Album Review: 'American Idol' champ David Cook's 'This Loud Morning'
What happens when you take an extremely gifted, Grammy-winning producer and top songwriters and pair them with an “American Idol” winner? You get an album that somehow ends up feeling like the synthesis of all their efforts, but with no defining personality at all.
On “This Loud Morning,” the second album from season seven “AI” winner David Cook (out today), he has clearly tried to dig deep. He’s tackling major themes here about faith, love, loss and navigating one’s way through this world, but they have the depth of a rain puddle.
Matt Serletic, best known for his work with Matchbox Twenty, Collective Soul and Santana, hits all the right musical marks here, which is what he’s hired to do. Cook’s co-writers, David Hodges, Ryan Tedder, Kevin Griffin, and Marti Frederiksen, have more hits between them than would seem humanly possible. So why does this album not resonate? Even a profession of faith, such as on “We Believe,” fails to ignite, despite a spirited delivery by Cook.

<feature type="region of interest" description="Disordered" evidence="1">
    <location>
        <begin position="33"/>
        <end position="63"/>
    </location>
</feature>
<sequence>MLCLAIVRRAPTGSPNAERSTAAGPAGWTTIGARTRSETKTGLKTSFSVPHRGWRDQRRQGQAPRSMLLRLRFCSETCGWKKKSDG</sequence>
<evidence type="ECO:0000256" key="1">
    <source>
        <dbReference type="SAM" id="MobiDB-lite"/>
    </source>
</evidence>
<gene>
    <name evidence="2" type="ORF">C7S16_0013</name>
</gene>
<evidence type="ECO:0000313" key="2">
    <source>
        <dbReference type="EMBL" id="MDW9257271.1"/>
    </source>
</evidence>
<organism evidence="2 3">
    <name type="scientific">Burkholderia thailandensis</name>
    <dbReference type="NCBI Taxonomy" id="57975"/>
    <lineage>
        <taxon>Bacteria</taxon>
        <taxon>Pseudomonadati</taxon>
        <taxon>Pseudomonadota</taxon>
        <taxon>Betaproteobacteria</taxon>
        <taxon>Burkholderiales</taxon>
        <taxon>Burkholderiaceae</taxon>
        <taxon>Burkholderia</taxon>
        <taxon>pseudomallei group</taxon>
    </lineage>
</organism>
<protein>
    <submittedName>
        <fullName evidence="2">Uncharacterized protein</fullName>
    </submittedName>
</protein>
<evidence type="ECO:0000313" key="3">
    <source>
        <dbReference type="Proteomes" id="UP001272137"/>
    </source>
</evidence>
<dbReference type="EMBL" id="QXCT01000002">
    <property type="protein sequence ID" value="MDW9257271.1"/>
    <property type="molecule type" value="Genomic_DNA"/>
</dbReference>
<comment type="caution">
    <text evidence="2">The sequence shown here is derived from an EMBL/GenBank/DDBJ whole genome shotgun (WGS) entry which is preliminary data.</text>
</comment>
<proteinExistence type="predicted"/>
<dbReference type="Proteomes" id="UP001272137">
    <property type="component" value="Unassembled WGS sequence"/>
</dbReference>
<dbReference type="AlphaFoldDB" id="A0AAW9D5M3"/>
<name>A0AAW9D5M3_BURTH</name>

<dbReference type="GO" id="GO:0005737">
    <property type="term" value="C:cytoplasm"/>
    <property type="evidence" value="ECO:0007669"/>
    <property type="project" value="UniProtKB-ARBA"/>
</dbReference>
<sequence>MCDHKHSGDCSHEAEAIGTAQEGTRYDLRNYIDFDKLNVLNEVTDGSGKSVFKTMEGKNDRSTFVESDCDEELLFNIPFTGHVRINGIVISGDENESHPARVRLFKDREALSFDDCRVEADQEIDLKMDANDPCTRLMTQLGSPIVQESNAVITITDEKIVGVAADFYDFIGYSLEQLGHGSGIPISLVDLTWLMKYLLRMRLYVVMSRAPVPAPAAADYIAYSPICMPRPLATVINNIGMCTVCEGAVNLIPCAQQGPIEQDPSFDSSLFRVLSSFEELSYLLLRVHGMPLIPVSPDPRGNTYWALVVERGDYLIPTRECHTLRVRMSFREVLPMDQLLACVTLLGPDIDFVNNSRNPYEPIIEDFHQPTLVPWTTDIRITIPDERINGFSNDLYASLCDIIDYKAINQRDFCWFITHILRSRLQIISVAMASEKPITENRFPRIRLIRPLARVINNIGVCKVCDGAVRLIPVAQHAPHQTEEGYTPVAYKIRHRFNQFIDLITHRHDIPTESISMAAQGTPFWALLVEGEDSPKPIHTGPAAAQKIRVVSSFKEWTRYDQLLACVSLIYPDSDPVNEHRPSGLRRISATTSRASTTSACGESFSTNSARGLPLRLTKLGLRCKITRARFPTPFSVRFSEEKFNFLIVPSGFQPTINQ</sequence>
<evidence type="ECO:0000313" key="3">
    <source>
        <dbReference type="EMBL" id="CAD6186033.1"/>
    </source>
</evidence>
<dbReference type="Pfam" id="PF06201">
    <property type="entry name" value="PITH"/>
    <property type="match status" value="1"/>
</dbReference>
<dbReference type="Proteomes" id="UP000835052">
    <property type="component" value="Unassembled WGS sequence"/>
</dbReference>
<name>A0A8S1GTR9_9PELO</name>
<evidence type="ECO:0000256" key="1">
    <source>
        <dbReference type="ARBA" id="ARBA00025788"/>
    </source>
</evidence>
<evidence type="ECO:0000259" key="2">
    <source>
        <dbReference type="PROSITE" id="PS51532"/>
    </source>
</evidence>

[More after the jump...]
Part of the problem is everything feels the same. Most of the songs are cut from the same mid-tempo, dense rock cloth that marked his first post-”Idol,” platinum album, begging the question how many “Light Ons” do we really need? There are variations on a theme: a rat-a-tat drum and piano in the intro to “Hard to Believe” --- probably the album’s strongest song after first single “The Last Goodbye”-- a very Collective Soul-like acoustic guitar intro to “Fade Into Me” or a fuzzy guitar into to “Rapid Eye Movement” (which features the title line), but they all eventually move into the same luke-warm, middle ground that the entire album occupies.
The frustration here is that everyone working on this album is very capable and Cook’s raspy voice has depth and nuance (listen to how lovely he sounds on “Goodbye To The Girl”), but nothing takes flight. For fans of his last album, “David Cook,” this will probably be a very welcome addition to their Cook collection, for the rest of us, it feels a little like a lost opportunity for something better.
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